Unique Partnership Leads to Buffer Wildlife Overpass Project on Church Property

FOR IMMEDIATE RELEASE
October 9, 2015

CSDP    SIA logo     TAS logo

CONTACTS:

Carolyn Campbell, Executive Director                     Jessica Moreno, Conservation Manager
Coalition for Sonoran Desert Protection                  Sky Island Alliance
office: (520) 388-9925; cell (520) 629-0525            office (520) 624-7080 x21
Carolyn.Campbell@sonorandesert.org                   jessica@skyislandalliance.org

Unique Partnership Leads to Buffer Wildlife Overpass Project on Church Property

 

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A white-tail deer attempts to cross Oracle Road (SR 77). Photo (c) Sky Island Alliance.

Tucson, AZ – On Friday October 15th through Sunday October 17th, volunteers from the Coalition for Sonoran Desert Protection, Sky Island Alliance, Tucson Audubon Society, and the Santa Catalina Catholic Church will work together to install irrigation and plant native plants near the new wildlife overpass in Oro Valley. The work will take place from 8am-3pm each day.

After working out a collaborative and unique land exchange between the northwest-side parish and Pima County, a vegetation project on the church’s former driveway is now moving forward.  The Santa Catalina Catholic Church is located directly south of what is soon to be the first wildlife overpass crossing structure in the Sonoran Desert.

“It has been a great project for the county, church, conservationists and volunteers to work so closely together,” said Carolyn Campbell, Executive Director of Coalition for Sonoran Desert Protection.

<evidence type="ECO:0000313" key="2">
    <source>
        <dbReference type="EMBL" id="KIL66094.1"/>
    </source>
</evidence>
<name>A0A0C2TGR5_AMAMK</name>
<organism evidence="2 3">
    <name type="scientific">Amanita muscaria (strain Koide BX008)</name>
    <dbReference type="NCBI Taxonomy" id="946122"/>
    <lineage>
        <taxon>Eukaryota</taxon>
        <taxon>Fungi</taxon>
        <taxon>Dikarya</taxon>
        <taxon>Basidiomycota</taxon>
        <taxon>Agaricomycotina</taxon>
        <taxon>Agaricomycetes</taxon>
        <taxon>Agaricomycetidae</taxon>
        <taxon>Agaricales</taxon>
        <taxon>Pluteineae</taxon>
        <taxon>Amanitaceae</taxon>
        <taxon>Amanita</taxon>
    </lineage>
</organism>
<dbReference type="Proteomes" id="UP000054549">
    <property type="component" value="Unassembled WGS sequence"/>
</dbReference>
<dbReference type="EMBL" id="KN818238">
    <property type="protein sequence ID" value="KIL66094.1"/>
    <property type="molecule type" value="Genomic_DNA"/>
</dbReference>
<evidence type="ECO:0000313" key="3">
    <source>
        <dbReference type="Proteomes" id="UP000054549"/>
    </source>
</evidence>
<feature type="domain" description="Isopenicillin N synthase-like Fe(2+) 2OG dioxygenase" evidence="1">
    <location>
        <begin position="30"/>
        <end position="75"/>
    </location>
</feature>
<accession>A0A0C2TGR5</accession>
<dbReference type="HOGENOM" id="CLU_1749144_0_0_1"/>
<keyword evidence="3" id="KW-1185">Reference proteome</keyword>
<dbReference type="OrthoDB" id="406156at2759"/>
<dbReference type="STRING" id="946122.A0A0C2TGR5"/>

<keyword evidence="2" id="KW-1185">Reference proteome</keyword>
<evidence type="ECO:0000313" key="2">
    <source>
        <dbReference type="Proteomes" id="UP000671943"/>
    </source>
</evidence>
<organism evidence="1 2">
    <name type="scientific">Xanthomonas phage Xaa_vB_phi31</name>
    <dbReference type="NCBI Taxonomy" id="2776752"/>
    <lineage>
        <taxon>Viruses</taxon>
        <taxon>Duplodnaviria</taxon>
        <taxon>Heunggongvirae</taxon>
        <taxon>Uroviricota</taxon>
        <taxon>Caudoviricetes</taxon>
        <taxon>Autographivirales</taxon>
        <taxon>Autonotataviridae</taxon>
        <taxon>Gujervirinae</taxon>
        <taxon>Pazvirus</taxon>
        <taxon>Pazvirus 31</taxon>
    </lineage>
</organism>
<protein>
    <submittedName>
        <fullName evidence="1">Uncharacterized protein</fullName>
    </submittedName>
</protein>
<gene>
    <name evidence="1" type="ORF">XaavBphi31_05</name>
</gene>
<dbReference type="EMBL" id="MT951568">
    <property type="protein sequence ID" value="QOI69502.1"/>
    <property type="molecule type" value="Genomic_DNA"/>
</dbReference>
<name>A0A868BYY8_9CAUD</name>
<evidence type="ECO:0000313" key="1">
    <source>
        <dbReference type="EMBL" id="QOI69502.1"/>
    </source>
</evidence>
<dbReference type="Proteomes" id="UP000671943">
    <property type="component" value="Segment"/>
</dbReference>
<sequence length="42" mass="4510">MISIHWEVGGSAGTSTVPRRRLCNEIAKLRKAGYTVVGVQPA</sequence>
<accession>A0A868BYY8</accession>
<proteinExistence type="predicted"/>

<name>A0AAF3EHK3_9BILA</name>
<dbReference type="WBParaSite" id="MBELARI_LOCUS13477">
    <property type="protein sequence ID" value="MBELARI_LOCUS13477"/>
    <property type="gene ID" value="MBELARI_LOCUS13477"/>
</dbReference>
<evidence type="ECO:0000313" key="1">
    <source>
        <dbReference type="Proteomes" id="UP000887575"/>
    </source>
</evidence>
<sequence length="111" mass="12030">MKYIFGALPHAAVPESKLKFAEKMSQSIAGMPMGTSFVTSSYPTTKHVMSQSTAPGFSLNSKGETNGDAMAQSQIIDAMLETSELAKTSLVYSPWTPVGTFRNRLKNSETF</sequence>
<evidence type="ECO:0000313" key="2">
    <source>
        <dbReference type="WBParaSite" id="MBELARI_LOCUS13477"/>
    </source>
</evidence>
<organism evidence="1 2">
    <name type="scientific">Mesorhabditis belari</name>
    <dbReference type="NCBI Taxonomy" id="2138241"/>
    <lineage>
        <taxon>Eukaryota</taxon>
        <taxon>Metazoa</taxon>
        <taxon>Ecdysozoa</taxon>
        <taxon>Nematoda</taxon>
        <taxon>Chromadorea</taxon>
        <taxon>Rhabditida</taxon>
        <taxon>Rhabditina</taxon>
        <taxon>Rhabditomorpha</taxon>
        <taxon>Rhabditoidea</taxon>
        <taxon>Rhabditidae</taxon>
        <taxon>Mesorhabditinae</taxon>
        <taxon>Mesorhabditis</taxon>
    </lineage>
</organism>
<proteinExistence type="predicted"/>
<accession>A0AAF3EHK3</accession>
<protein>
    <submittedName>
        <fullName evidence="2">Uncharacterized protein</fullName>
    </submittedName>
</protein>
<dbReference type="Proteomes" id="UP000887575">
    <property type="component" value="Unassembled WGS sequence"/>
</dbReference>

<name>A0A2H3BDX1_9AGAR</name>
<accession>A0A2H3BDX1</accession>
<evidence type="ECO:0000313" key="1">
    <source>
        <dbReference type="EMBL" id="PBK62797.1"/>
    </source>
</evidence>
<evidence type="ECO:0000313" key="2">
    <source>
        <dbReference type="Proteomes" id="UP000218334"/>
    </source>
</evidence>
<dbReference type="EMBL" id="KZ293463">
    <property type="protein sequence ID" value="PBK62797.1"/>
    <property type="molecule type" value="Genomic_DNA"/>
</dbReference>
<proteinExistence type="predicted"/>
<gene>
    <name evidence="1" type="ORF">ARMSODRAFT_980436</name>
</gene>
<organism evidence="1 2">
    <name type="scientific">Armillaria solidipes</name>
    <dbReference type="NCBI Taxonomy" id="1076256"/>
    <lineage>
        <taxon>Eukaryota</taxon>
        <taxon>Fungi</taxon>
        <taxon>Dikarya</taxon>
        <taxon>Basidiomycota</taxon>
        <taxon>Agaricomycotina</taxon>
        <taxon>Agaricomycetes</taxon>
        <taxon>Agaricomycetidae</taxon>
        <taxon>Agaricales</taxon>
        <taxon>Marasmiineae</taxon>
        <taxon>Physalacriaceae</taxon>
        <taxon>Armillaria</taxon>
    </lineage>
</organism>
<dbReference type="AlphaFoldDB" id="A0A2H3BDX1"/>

The vegetated bridge, currently under construction on north Oracle Road, is being built by the Arizona Department of Transportation and is funded by the Pima County Regional Transportation Authority.

church

Santa Catalina Church, just south of the new wildlife overpass. Photo (c) Sky Island Alliance.

The church has long sought to create a new entrance for their Sunday services due to overflow traffic onto Oracle Road, but did not have adequate space on-site. Pima County, however, owns land adjacent to the church, originally intended as part of a wildlife habitat corridor.

The Coalition for Sonoran Desert Protection developed a successful plan to provide an access easement through the county’s land for a new church entrance. Sky Island Alliance and Tucson Audubon will be providing expertise in habitat restoration and organizing volunteers. The church has removed pavement from the northern road adjacent to the new wildlife overpass crossing and dozens of volunteers will be creating a new desert landscape to help buffer wildlife from the church, and the church from wildlife.

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Bobcats are one of many wildlife species that call this area home. Photo by Rancho Vistoso Wildlife Camera Project.

The wildlife overpass is being built in conjunction with the widening of Oracle Road (SR 77) to six lanes. The wildlife crossing has been many years in the making and will provide a safe passage for deer, javelina, tortoises, bobcats and other animals moving across Oracle Road. Situated within the critical wildlife linkage between the Santa Catalina and Tortolita Mountains, this wildlife crossing serves a vital purpose to connect important habitat, maintain healthy wildlife populations, reduce road kill, and increase motorist safety by reducing wildlife-vehicle collisions.

Approximately one mile south of the wildlife overpass a large wildlife underpass is also under construction.  Special wildlife fencing is being placed on both sides of Oracle Road to help guide wildlife towards both of these crossing structures, which is a key component to their success.

“We are excited to be a part of this historic project, which will serve both wildlife and public health and safety for motorists,” said Jessica Moreno, Conservation Manager at Sky Island Alliance. “We love that we can engage the community in making this project their own, and help the church at the same time.”

The Coalition for Sonoran Desert Protection and Sky Island Alliance have been active in documenting wildlife activity near the crossing structures with motion-activated wildlife cameras and track and sign surveys. The results show a great diversity and abundance of wildlife in the area, including badgers.